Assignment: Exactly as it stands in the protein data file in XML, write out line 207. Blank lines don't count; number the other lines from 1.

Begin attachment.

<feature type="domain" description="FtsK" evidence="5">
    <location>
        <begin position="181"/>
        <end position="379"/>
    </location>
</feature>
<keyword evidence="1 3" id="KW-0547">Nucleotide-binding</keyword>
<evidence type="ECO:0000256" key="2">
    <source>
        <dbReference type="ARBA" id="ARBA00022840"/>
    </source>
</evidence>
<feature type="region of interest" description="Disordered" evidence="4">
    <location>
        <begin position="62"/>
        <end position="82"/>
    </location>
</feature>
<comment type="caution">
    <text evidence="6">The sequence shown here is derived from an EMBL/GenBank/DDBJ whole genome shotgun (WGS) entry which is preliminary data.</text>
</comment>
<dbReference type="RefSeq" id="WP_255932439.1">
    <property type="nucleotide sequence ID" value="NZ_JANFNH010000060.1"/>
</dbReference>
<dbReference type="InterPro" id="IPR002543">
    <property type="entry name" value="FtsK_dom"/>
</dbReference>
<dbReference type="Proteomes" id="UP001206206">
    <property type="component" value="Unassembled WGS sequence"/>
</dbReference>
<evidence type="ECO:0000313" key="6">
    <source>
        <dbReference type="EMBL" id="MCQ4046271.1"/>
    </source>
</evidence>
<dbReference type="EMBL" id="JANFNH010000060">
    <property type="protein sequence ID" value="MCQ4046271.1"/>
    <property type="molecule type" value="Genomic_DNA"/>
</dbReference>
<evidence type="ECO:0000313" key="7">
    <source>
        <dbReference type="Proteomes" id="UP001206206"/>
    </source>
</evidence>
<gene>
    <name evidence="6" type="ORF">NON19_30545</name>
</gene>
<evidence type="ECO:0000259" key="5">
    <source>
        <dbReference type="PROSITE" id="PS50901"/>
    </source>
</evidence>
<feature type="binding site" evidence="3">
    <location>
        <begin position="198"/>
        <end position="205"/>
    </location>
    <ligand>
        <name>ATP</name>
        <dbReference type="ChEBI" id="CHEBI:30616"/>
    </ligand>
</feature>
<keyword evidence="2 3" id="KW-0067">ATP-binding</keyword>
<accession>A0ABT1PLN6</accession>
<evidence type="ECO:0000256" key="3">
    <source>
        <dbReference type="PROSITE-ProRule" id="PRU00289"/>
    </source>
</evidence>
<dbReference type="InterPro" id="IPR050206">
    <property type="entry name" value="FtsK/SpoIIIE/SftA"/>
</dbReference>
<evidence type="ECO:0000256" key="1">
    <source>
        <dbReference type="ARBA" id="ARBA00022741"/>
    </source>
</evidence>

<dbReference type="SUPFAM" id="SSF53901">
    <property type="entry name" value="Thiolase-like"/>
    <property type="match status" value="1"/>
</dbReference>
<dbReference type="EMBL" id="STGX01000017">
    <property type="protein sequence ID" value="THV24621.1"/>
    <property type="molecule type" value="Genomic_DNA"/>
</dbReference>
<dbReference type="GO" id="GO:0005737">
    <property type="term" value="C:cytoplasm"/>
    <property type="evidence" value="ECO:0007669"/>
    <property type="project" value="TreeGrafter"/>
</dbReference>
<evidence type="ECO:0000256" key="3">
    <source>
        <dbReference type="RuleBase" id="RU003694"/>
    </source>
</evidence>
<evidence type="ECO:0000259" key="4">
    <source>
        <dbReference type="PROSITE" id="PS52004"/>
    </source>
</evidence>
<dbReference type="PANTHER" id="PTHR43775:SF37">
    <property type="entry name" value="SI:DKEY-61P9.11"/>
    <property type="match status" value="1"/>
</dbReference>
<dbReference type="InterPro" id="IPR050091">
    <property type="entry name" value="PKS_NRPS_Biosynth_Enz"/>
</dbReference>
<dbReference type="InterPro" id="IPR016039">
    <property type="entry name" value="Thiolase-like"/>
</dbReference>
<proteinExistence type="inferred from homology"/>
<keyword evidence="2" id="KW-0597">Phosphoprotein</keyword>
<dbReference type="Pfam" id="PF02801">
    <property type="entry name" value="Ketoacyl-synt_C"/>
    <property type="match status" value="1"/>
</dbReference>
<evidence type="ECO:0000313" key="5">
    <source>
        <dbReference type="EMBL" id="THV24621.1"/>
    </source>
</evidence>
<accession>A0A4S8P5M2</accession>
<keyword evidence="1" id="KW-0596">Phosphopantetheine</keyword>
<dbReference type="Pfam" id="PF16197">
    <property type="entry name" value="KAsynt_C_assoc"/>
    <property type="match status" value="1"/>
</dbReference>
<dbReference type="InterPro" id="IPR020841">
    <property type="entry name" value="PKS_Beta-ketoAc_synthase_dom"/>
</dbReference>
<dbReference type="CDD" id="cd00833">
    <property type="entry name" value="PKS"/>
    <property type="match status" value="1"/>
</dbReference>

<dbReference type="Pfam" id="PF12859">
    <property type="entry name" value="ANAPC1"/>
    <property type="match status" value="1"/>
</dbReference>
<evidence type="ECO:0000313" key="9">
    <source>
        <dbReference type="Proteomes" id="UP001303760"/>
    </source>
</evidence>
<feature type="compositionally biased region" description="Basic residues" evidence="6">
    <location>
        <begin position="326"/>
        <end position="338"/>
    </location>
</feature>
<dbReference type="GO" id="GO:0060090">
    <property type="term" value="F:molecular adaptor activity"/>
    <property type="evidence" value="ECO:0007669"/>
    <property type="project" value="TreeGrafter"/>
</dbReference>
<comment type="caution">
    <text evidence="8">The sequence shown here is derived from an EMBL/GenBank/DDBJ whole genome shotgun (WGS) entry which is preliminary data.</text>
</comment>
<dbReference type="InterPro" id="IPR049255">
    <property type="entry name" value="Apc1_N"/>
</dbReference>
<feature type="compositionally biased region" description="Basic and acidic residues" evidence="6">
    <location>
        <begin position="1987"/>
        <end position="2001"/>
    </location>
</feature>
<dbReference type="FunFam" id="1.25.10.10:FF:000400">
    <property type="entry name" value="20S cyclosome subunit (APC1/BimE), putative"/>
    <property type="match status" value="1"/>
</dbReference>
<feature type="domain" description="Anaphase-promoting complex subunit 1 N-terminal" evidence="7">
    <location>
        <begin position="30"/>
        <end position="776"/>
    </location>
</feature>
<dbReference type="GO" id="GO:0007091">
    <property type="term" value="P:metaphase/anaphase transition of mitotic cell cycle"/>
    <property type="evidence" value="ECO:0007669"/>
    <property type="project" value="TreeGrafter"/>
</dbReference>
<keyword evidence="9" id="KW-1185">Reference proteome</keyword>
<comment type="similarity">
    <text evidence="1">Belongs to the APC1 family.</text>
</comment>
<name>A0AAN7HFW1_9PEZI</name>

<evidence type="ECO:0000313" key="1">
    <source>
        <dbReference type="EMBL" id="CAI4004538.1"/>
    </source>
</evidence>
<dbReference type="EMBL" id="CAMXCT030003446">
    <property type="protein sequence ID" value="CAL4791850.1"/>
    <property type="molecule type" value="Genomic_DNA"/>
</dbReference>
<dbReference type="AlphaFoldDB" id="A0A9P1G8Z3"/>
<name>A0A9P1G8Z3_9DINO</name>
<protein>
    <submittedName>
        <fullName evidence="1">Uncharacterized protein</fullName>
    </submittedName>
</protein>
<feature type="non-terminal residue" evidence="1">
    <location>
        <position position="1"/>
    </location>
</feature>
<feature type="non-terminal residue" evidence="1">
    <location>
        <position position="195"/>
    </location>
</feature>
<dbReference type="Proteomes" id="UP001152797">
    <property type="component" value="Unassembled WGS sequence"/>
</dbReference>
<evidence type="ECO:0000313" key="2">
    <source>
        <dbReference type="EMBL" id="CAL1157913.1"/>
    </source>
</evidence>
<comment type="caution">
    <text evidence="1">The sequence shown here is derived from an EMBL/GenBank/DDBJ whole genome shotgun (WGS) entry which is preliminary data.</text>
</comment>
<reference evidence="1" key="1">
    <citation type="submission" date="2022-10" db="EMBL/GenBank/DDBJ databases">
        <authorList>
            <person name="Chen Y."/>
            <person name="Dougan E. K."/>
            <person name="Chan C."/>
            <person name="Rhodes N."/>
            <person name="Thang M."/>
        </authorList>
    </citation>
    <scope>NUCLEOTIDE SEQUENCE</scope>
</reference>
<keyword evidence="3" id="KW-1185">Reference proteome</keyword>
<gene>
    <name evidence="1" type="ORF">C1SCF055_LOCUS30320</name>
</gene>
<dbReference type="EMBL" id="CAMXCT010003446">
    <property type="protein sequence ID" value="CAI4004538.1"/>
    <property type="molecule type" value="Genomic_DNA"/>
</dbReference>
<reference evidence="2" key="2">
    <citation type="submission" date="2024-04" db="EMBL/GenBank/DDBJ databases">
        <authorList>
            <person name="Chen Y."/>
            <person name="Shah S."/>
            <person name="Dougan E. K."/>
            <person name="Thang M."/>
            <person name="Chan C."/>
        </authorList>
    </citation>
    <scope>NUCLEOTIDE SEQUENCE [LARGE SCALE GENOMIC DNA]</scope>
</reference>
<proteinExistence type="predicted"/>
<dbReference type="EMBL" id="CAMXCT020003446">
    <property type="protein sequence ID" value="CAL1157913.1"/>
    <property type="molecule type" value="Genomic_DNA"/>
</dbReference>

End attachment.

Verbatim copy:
</feature>